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  1. #1

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    Bizarre Hasselblad film loading mishap

    A few days ago I had some Ektar 100 film developed and found that all of the frames were blank (!). I had taken these on my 501cm (a12 back) over the past week and was mystified, as I have never had a film loading mishap in the 5 years that I have owned the camera.

    I think the problem was in the film loading since the film looked very strange when I wound it onto the takeup spool. The paper covering was entirely a featureless black, rather than the expected white with lettering and the word "exposed".

    I took an old roll of tmax100 (minus the negatives, which I had developed), wound it on the spool and tried to simulate various loading errors. I couldn't duplicate my experience of obtaining a black fully wound roll. I cannot imagine any way I could have loaded the film and generated this result. I assume the backing and film were reversed, causing the blank exposures.

    Any suggestions would be most helpful, as I would not like to repeat this mistake (some of the pics were unique family photos, not easily duplicated).

    Is it possible that the film could have been assembled wrong at Kodak? (Hard to believe...)

    After obtaining the blank frames I put a new roll in and this one turned out fine (so I don't think it was equipment failure).

    Thanks.

    Warren Nagourney
    Last edited by warrennn; 12-28-2010 at 03:23 PM. Click to view previous post history.

  2. #2
    Jeff Bannow's Avatar
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    Sounds to me like you wound the film on backwards? In other words, the film was facing towards the pressure plate instead of out? If that were the case, you wouldn't get the start mark to line up though.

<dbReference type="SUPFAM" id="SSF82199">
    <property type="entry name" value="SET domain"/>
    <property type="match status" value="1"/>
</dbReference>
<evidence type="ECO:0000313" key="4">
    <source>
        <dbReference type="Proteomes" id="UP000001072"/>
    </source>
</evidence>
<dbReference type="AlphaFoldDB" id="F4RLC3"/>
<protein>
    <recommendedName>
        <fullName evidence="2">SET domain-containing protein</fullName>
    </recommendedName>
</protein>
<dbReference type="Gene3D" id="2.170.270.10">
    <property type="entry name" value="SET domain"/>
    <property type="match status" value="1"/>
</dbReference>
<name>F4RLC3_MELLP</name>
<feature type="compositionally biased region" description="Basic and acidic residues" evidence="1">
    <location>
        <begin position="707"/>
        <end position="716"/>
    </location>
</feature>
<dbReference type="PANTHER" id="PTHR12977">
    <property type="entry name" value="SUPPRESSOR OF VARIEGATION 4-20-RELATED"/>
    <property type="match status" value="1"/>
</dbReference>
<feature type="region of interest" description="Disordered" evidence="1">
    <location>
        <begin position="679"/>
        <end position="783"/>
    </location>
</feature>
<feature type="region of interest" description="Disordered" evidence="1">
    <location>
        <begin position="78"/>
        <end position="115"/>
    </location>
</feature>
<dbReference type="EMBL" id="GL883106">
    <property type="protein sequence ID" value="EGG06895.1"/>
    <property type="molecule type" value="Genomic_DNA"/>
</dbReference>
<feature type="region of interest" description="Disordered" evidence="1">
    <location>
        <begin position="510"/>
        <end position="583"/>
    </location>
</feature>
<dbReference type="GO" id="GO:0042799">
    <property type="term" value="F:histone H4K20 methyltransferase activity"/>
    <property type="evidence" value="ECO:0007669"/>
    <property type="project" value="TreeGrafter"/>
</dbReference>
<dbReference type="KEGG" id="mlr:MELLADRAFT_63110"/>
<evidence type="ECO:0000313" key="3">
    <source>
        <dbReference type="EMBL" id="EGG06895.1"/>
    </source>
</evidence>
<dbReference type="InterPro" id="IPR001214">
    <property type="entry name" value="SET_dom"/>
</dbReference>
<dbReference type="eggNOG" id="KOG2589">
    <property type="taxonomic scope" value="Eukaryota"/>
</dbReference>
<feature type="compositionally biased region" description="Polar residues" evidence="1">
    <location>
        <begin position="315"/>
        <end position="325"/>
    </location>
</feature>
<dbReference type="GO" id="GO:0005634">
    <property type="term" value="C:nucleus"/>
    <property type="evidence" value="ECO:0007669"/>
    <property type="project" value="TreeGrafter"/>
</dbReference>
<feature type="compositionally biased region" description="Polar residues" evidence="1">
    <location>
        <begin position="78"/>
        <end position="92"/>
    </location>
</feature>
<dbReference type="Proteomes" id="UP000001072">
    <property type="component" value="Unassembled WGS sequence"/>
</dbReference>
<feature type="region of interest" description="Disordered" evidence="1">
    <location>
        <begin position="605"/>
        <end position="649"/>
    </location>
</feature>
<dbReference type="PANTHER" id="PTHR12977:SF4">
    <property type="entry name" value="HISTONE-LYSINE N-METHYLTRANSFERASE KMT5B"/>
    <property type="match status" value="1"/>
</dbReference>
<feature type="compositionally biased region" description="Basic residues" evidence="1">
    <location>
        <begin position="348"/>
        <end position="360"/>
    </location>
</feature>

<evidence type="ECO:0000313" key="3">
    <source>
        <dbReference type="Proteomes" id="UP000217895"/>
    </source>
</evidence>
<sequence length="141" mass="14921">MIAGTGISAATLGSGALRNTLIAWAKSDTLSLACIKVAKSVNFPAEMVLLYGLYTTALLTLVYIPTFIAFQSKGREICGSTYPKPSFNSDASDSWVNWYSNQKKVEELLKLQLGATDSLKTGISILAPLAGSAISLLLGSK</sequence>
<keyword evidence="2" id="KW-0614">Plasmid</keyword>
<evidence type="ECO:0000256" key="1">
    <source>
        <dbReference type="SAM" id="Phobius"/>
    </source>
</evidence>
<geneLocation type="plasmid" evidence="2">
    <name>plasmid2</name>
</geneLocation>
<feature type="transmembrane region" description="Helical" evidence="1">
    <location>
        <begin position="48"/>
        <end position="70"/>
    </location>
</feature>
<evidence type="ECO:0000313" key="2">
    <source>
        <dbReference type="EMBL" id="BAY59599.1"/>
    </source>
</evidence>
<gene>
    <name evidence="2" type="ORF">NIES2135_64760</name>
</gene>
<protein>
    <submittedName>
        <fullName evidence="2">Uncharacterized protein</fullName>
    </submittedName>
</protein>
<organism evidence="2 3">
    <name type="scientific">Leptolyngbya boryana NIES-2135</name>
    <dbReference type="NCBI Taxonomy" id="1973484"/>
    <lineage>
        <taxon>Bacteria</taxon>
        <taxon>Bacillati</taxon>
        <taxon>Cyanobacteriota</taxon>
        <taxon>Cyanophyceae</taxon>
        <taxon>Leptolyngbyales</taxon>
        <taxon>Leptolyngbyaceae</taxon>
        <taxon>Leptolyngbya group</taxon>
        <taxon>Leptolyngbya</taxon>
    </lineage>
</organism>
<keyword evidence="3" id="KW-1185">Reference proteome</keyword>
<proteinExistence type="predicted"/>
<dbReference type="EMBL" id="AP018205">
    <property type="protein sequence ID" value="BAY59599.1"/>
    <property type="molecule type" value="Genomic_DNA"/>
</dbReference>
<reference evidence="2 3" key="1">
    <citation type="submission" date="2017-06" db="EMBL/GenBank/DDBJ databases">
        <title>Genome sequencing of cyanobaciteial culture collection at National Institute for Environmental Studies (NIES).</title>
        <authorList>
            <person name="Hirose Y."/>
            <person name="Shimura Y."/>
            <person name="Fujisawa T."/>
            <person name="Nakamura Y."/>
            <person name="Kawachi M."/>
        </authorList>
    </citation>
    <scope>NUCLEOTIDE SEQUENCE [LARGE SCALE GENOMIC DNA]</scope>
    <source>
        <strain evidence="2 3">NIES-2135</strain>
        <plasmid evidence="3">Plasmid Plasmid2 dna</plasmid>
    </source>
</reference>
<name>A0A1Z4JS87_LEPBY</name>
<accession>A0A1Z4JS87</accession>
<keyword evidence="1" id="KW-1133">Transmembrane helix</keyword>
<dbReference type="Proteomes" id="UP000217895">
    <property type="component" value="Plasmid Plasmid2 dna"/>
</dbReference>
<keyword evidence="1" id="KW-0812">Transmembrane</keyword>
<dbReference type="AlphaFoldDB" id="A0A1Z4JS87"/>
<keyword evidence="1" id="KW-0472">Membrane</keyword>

- Jeff (& sometimes Eva, too) - http://www.jeffbannow.com

  3. #3

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    Thanks, Jeff. Two things would happen if the film were backwards: the arrows wouldn't line up and the paper would look very wrong (yellow instead of black). Even though I loaded the film a week ago and don't remember it that well, I can't imagine that I would load it without being able to line up the arrows. That step is etched on my mind and I would not complete the process without doing it.

    wn

  4. #4
    Jeff Bannow's Avatar
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    Yeah, there would be no start arrows to line up. Odd.
    - Jeff (& sometimes Eva, too) - http://www.jeffbannow.com

  5. #5

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    No other explanation possible: you reversed the wind off direction, i.e. loaded the film backwards.

    Though i have yet not managed to do so myself, it appears this happens. When it does, it does because it escapes the attention of the loader that something is wrong. So why would it be odd that you missed the start line thingy?
    Remember that you still see the outside of the roll where it is on the spool. You even see the outside of the roll - the place where the start marks are - coming round the rollers and across the pressure plate.
    So not that odd that if it escapes your attention that you are winding the spool off the wrong way, you also miss the fact that the start marks are in an unusual place.

  6. #6

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    You are absolutely right. Reversing the roll in the "source" side doesn't eliminate the appearance of the arrows. It merely places them on the other edge (but same side) of the backing paper. On Kodak film (and Fuji, apparently) there are arrows on both edges. If one loads the film backwards, the *short* arrow lines up with the arrow on the film back; done correctly, the long arrow lines up.

    Sorry for my topological silliness -- a little thought (or experimentation) would have solved the problem.

    wn

  7. #7

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    Some would call loading the film backwards in a hasselblad is a rite of passage... the good news is that it usually NEVER happens again

  8. #8

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    When I started shooting Hasseblad, and Graflex roll film backs which load quite like the Hassy, I coined an expression, "If it feels wrong, then its right." Loading film in these backs just feels "wrong" (backward) at first.

  9. #9

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    ... and you can quote me... royalty free!

  10. #10

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    I've done this. I was in a big hurry in fast-changing light and blew a roll on a scene I won't see again. I won't do it again!

    Peter Gomena

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